Programmed cell death (apoptosis) is a key tumor suppressor mechanism. Consequently, most if not all cancers develop mechanisms to abolish or circumvent this genetic program. Besides enabling malignant transformation and tumor progression, defects in apoptosis can result in resistance to cytotoxic cancer therapies. Much progress has been made in the delineation of the molecular pathways leading to apoptosis. This allows the identification of target molecules and lead compounds to develop novel therapies, which make use of this intrinsic death program for the treatment of cancer. Here, we review the current understanding of apoptotic signal transduction pathways, and strategies of their therapeutic modulation in relation to lymphoma and other cancers.
Department of Medicine III,Johannes Gutenberg University, Langenbeckstrasse 1, D-55131 Mainz,Germany.
Publication date: October 1, 2006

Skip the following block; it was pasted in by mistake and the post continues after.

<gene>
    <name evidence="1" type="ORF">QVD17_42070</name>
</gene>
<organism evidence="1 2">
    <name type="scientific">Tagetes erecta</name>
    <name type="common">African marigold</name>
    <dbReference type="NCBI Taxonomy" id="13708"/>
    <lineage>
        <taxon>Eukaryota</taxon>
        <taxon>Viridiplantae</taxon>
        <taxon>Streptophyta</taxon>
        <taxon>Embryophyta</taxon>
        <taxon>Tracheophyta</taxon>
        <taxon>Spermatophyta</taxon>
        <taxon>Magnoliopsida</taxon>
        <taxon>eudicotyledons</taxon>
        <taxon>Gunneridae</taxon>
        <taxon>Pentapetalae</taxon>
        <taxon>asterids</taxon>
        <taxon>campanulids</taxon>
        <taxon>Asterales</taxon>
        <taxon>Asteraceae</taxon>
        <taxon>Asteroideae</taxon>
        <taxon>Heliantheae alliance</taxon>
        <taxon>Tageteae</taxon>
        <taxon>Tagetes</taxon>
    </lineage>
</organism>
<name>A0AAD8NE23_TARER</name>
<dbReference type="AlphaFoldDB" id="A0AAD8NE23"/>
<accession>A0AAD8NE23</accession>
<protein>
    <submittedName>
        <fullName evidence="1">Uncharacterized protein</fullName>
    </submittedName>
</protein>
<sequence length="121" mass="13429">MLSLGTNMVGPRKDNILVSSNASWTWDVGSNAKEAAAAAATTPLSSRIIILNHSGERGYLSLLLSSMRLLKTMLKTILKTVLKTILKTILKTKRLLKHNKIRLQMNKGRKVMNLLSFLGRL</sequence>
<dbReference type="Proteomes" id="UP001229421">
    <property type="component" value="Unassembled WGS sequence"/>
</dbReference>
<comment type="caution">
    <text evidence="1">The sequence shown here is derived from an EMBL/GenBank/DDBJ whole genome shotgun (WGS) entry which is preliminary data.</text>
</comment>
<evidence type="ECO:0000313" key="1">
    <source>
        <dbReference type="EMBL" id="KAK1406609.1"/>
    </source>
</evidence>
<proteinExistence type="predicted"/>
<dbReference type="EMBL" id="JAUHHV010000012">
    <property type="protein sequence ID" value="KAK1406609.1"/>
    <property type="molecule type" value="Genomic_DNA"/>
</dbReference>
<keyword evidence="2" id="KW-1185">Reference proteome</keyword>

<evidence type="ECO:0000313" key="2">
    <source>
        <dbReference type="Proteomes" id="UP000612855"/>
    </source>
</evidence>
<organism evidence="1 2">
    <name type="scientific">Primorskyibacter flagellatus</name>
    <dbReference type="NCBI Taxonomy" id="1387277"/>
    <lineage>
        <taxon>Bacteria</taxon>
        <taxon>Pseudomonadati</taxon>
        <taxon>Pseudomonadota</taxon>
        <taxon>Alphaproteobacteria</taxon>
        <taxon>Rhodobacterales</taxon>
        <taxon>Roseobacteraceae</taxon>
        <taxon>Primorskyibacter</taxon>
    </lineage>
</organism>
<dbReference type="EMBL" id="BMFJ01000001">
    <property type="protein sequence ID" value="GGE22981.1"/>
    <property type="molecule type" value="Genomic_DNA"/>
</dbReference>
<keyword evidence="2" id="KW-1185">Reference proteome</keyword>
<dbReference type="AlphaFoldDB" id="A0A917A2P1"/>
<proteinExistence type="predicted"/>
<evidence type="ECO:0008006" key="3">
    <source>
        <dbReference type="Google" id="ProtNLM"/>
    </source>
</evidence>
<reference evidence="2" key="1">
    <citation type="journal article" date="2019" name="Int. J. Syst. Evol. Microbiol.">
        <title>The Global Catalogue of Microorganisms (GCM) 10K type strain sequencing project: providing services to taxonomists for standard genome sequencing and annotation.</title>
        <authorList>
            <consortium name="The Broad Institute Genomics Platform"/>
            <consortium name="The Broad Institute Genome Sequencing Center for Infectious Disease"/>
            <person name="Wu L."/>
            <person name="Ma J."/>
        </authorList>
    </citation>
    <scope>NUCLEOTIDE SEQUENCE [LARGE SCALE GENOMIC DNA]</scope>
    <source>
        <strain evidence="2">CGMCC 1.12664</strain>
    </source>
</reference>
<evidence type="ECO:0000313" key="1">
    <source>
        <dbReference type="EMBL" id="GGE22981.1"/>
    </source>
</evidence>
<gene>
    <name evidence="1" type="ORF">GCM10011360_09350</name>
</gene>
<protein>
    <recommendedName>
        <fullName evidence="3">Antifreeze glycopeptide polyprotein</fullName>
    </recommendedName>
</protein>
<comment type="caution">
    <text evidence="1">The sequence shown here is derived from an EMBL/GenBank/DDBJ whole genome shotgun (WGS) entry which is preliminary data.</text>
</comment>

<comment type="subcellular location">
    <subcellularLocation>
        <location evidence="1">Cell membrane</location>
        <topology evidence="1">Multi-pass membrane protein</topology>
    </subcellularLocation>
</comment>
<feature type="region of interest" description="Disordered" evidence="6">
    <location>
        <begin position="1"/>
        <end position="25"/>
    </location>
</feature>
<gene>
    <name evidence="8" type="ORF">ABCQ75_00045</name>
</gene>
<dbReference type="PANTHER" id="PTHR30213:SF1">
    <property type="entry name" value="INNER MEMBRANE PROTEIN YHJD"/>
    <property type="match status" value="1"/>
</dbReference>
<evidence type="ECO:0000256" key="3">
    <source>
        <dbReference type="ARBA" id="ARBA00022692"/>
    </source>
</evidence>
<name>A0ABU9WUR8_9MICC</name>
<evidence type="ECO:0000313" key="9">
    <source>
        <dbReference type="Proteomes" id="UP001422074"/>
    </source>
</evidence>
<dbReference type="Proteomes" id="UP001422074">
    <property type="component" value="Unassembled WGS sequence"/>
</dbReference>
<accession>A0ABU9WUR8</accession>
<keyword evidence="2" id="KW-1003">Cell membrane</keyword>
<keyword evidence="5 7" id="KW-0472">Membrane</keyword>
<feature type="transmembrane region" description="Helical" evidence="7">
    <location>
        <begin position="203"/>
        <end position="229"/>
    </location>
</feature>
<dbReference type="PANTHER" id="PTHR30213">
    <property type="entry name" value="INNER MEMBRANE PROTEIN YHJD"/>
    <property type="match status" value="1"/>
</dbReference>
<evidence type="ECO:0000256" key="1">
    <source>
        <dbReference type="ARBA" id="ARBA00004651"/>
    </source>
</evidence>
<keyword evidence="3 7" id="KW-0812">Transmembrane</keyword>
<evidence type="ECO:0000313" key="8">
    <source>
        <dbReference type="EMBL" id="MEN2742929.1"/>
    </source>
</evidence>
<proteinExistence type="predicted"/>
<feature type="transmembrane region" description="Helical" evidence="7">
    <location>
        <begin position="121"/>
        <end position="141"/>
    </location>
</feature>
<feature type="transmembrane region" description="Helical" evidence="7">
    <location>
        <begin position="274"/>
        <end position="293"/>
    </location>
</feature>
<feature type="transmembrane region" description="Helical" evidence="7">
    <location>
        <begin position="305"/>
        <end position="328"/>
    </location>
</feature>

More about this publication?
Current Drug Targets aims to cover the latest and most outstanding developments on the medicinal chemistry and pharmacology of molecular drug targets e.g. disease specific proteins, receptors, enzymes, genes. Each issue of the journal will be devoted to a single timely topic, with series of in-depth reviews, written by leaders in the field, covering a range of current topics on drug targets. These issues will be organized and led by a guest editor who is a recognized expert in the overall topic. As the discovery, identification, characterisation and validation of novel human drug targets for drug discovery continues to grow; this journal will be essential reading for all pharmaceutical scientists involved in drug discovery and development.